Law school admissions personal statement

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endersdragon34
Raven
Raven

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Joined: 11 May 2015
Posts: 108
Location: Utah

08 Jan 2018, 5:35 pm

Long story short, I have decided to go to law school (and have the 163 LSAT score to back up that desire, at a lot of the schools I am looking at that basically makes it a sure thing), no you can't talk me out of at least applying (if I don't get enough scholarship money, yea that might make things different, but most of the schools I am looking at are known for being generous there), so don't bother trying. So now we get to the dreaded personal statement. Considering I want to go into disability/education law (yes I know they don't make much blablabla) I don't think I can write an essay like that without at least mentioning my autism, but my autism has lead to a lot of heartbreak and a lot of people thinking I am incapable, so... I don't want the admissions board to think that of me. To make matters worse as I mentioned before I am hoping to get some scholarship help, and the only diversity I have is autism, so it seems worthwhile to use it to make me sound unique (I've heard trying to sound unique is a bad thing... but being diagnosed with autism is probably more uniqueness than they are used to, and therefore far less cliche) and desirable, but also have to make sure I sound capable of competing the curriculum otherwise my 163 LSAT might not matter. So does anyone have experience with this and can help me navigate around these hurdles.



Sum
Yellow-bellied Woodpecker
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Joined: 1 Apr 2015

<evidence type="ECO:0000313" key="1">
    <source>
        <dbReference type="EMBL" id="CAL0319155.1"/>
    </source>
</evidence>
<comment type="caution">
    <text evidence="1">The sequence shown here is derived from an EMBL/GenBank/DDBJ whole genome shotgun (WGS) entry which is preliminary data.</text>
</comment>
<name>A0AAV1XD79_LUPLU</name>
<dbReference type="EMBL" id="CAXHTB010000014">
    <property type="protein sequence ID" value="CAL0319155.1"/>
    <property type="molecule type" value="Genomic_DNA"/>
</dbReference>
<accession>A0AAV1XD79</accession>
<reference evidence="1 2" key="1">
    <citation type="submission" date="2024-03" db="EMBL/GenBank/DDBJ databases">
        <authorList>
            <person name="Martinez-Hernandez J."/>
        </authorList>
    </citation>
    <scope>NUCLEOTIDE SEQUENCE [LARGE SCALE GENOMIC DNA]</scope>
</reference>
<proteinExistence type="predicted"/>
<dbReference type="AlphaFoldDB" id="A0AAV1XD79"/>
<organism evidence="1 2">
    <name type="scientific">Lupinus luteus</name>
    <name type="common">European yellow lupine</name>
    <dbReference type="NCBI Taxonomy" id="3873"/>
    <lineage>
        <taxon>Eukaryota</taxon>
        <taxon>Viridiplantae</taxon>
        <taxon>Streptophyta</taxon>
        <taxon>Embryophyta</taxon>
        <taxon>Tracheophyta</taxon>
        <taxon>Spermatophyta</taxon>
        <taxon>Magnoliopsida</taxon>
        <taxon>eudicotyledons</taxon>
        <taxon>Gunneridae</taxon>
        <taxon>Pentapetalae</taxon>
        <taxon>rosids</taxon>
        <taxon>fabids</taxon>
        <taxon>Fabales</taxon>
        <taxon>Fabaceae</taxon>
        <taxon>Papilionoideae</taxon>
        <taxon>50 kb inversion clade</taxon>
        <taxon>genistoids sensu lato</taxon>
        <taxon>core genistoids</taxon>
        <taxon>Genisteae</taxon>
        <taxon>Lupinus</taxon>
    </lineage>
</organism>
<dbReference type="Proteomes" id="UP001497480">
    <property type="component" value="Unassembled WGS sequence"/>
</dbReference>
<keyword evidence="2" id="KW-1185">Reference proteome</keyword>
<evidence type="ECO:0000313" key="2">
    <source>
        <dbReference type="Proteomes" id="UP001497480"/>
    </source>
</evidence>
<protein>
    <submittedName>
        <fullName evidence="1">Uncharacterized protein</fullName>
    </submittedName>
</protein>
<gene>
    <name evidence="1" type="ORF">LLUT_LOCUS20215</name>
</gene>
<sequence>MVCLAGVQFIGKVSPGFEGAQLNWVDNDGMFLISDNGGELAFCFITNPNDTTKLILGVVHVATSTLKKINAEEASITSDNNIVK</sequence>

Age: 22
Posts: 68
Location: Kansas, United States

12 Jan 2018, 9:13 am

Outsourcing your personal statement would be an immense mistake. Personal statements by their very nature are meant to be an opportunity for you to sell yourself to the admission board. This is a job, by its very nature, no one can better do than yourself. This disregards the obvious economic burden and academic dishonesty involved in the act of outsourcing any essay you are expected to write. Besides, the lawyers primary mode of communication is written; as such, now is the time for practice, not outsourcing, unless you wish to do so your entire life. I can guarantee if you outsource now it will significantly hurt you in the future.

Now, in regards to your primary issue. I believe your best choice is to market your Aspergers as a character strength and stop thinking of it as a weakness. When you get to a graduate level the administration and admissions team assume you have already proven yourself capable and are neither interested nor do they have the time to baby you. The admissions team's job is to determine if they believe you are capable of passing the academic rigor required for graduation, nothing more. There are many blind lawyers and lawyers with other disabilities. I guarantee an admission team will look exceedingly favorably on an individual who has overcome the many trials that come with Aspergers and in doing so has decided to give back to those with the same issues as themselves who may be much less fortunate. Look, if you are anything like the rest of us, you have fought tooth and nail and struggled in the face of challenge after challenge to get where you are now. Instead of pretending the mountain you climbed to get here does not exist why not point to it and say "see what I overcame compared to everyone else?". From a Personal Statement writing perspective you have everything you need to write a very powerful essay. Sorry I could not edit and organize my thoughts I need to shower and eat before my first class of the day. I will the best for you.